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    New Brain Cells
    2010guardian posted:
    Hi Judy,
    Last evening I was reading about activity that one can do to help prevent alzheimers. The article stated that we get new brain cells every day. Now that I want to comment on it, I can't find it.

    I'm wondering if the exercise, reading, learning, etc. applies to just prevention of alzheimers, or can a person with alzheimers grow and develop new brain cells and get better, brain wise, by doing these activities?
    Ken, with his troubled eye sight, tremors, and moderate alzheimers, and diabetes, has really struggled and fussed about not being able to see and read. He has wanted the book "No Easy Day", by Mark Owen, since Mark was on TV talking about the mission that killed Osama Bin Laden. I got the book for him at the library. He immediately started trying to read it--propping pillows etc so he wouldn't have to hold the book. Finally he is sitting at the table, propping the pillow and reading the book. He sometimes has to read a paragraph 3 times before he gets it, but he is so interested in it, and talks about it later.

    So, Is he growing and developing new brain cells because of this reading? Will they be replacing the brain cells that died?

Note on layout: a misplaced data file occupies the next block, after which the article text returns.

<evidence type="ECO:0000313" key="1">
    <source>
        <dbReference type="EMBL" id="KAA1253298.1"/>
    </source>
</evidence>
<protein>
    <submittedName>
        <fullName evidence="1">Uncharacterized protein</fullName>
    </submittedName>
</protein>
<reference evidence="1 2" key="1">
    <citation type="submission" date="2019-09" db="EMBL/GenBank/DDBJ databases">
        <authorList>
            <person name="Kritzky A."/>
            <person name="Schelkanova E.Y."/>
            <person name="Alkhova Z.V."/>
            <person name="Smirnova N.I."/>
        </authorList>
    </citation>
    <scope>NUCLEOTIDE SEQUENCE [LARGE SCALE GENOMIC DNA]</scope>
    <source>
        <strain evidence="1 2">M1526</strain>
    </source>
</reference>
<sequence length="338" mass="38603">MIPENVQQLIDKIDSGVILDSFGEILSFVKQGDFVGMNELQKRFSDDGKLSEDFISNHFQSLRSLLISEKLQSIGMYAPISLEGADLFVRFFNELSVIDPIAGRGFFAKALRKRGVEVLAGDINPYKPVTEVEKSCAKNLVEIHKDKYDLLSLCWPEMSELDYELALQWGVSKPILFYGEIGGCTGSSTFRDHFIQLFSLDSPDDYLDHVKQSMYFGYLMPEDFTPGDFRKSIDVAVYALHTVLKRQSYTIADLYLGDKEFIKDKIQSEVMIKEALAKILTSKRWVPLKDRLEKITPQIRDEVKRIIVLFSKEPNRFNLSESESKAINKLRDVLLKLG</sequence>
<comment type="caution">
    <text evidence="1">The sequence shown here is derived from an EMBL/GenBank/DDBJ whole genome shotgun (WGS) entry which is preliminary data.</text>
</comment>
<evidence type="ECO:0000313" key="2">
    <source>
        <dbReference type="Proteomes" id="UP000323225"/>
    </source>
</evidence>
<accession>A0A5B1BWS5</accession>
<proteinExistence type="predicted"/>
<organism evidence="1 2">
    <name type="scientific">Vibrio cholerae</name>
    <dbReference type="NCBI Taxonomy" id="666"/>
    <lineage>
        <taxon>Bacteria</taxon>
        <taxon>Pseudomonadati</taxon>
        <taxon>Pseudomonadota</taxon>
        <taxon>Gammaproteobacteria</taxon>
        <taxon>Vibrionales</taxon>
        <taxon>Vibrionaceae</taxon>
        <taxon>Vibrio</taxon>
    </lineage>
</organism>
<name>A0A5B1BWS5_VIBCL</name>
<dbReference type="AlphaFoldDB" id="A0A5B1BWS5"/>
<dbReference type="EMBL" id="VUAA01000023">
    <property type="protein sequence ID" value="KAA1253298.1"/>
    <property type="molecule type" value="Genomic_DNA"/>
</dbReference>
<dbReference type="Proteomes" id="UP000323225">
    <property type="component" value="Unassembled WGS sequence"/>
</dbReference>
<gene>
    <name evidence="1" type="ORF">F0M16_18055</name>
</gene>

Or would they be in a different area of the brain.

    He is doing so well with his exercising that he doesn't use his cane anymore.

    Thanks for anything you can tell me.

    Judith L London, PhD responded:
    Hi Kathy,

    Yes, learning anything new keeps the new brain cells going. Physical exercise increases brain volume, and is the best thing anyone can do, and learning new things helps even with Alzheimer's. The new cells are developing in the area of the brain where cells are being destroyed so it's harder for them to remain but new cells are born every day. They need to be stimulated to remain for any length of time.
    I speak about this in my talks , "How to Keep the Brain in Tip-Top Shape."

    Bravo that his motivation regarding the book is making his brain work. Is there an audio copy of it as well?

    Keep having him exercise as much as possible.

    It's exciting to see progress,
    2010guardian replied to Judith L London, PhD's response:
    Thank you, Judy, I will let him know all of this good news. I'm encouraging him to read other books. We just watched the movie of this book on National Geographic. It is dynamic. This is such a new book, It has just reached the library. I haven't heard of an audio copy.

    I've really been dragging lately, but I take him to exercise and I do get on the bike. That isn't too exhausting. He keeps asking me if we're going during the day if we have come home from lunch to rest first.

    Do you have your talk, "How to Keep the Brain in Tip-Top Shape" in a hard copy?


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